FEMA maps are currently used to determine rates on government flood insurance and underpin risk assessments done by mortgage lenders, investors and home buyers. The maps, however, only account for coastal flooding – not rain or rivers – and do not incorporate the ways climate change has made storms worse.

A FEMA spokesperson said that First Street’s maps build on those created by the agency and the two are not incompatible.

Los Angeles, Chicago, Houston, New York and Cape Coral, Florida top First Street’s list of cities with the most number of properties at risk. At the state level, Florida, Texas, California, New York and Pennsylvania have the most to lose. Florida and Texas also top FEMA’s list, but with significantly fewer properties estimated to be at risk.

Washington, D.C., has the greatest deviation from FEMA’s numbers, 438.4% more properties at risk, because First Street accounts for potential flooding from the Potomac and Anacostia rivers and a drainage basin under the city. Utah, Wyoming, Montana and Idaho have the next highest deviations, all between three to four times greater than FEMA estimates.

Commercial mortgage-backed securities (CMBS), investments that pool loans for office buildings, hotels, shopping centers and more, are among the securities most exposed to flood risk because of the concentration of cities on the U.S. coasts.

“There is a moral hazard within the investment community of not pricing in the risk of something like this happening,” said Scott Burg, chief investment officer at hedge fund Deer Park Road.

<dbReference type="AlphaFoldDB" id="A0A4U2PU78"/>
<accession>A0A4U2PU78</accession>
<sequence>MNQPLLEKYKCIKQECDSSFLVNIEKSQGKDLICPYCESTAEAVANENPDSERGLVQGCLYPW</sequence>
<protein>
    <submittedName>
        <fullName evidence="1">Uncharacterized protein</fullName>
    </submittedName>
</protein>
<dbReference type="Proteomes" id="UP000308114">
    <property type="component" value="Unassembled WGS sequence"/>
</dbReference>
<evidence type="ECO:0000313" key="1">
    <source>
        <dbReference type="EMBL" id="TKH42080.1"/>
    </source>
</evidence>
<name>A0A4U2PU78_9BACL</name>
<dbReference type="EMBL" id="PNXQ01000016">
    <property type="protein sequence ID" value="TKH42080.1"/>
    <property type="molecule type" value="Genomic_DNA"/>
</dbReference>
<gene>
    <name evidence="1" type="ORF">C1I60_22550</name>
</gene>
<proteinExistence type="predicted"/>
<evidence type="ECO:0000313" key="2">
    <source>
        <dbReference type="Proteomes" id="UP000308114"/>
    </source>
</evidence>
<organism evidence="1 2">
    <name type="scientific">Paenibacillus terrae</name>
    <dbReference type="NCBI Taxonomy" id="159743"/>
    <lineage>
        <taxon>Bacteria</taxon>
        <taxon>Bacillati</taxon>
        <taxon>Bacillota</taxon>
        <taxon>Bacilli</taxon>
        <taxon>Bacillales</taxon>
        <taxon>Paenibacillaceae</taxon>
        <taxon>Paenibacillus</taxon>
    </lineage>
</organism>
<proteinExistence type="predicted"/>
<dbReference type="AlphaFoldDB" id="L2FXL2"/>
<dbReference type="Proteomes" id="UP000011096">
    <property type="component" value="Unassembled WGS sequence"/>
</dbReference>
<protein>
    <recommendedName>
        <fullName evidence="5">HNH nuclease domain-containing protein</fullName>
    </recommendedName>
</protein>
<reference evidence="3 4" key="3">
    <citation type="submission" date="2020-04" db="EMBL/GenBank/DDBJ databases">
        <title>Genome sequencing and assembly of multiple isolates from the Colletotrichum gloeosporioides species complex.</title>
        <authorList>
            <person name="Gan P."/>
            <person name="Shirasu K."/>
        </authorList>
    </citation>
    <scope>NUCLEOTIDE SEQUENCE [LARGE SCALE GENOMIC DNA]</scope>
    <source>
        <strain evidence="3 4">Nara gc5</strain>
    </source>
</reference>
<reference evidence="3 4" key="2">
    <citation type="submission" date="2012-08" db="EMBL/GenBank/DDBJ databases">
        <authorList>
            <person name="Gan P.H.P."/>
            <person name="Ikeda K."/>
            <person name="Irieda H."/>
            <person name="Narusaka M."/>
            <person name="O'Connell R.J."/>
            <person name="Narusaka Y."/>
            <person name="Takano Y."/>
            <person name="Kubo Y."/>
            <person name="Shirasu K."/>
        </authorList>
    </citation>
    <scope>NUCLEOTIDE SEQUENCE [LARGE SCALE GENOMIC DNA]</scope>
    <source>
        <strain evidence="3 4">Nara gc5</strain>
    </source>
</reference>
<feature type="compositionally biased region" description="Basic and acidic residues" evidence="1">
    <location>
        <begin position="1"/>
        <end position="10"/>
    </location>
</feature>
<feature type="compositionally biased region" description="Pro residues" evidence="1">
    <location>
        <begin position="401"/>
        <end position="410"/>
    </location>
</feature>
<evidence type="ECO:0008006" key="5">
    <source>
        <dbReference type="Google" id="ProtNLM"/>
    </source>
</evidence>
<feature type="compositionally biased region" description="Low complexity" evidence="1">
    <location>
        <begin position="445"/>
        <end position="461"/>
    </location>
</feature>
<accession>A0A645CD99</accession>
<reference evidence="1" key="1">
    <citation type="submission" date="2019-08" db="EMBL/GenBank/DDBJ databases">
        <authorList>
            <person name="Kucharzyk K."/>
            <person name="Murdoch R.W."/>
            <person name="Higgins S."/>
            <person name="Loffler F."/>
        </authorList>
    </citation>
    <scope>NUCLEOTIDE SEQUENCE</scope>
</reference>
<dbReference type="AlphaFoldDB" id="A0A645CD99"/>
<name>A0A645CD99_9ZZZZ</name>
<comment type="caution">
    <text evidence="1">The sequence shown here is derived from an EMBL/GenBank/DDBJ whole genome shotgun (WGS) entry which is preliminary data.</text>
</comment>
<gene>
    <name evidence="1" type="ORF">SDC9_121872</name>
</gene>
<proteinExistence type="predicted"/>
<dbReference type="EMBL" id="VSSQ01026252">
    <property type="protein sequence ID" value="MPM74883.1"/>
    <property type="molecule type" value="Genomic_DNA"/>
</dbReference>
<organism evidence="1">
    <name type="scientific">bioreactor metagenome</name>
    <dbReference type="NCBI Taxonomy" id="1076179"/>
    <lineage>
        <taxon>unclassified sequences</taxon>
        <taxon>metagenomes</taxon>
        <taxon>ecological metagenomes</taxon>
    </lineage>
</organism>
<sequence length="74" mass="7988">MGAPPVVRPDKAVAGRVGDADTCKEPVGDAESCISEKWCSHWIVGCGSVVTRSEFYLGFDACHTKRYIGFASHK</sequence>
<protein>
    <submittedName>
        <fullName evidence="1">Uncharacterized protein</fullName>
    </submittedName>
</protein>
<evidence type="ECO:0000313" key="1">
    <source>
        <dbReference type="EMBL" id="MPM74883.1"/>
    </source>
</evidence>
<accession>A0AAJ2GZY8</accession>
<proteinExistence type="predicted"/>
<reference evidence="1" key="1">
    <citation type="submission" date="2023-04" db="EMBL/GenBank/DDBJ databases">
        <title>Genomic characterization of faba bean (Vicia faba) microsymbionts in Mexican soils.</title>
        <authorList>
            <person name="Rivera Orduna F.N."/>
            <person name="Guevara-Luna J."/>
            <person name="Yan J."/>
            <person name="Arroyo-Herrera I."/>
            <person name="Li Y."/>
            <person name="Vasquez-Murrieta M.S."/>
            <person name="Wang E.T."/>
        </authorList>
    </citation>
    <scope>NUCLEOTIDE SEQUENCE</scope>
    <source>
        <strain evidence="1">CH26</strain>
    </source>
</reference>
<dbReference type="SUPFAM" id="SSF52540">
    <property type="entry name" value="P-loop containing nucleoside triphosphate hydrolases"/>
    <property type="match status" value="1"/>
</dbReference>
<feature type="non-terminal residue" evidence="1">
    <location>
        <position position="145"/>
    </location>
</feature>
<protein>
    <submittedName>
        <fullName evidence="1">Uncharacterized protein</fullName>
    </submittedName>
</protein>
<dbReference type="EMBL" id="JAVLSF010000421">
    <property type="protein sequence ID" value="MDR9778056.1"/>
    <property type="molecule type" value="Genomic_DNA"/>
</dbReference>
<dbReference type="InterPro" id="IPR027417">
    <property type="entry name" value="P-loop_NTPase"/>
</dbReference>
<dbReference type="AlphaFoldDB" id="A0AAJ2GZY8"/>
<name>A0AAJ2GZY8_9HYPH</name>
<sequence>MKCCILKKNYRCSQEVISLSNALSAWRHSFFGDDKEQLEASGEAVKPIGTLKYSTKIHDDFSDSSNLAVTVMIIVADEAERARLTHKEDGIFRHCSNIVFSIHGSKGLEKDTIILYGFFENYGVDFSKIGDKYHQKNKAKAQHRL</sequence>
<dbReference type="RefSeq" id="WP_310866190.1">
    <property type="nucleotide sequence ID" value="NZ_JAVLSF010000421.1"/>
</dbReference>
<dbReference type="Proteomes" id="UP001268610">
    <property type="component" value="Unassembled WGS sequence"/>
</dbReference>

Nearly 20% of all U.S. commercial real estate value is located in Houston, Miami and New York, according to CoStar data, each of which has been hit by hurricanes in the last decade.

Hurricane Harvey, which slammed Houston in 2017 and caused $131 billion damage, affected over 1,300 CMBS loans, 3% of the CMBS market in 2017, according to BlackRock research. Hurricane Irma in 2017 affected 2%.

The BlackRock report concluded that 80% of the commercial property damaged by those two storms was outside of FEMA flood zones, indicating that many of the buildings hit may not have been appropriately insured.

Any floods this year could compound the effects of the coronavirus pandemic, which has sent more than $32 billion of commercial loans into special servicing – negotiations for relief in the event of a default – according to Moody’s.

“For property owners that’s like getting your arm amputated and then your head lopped off,” said Jacob Hagi a professor of finance at the University of North Carolina and a First Street research partner.

(Reporting by Kate Duguid; editing by Megan Davies and Steve Orlofsky)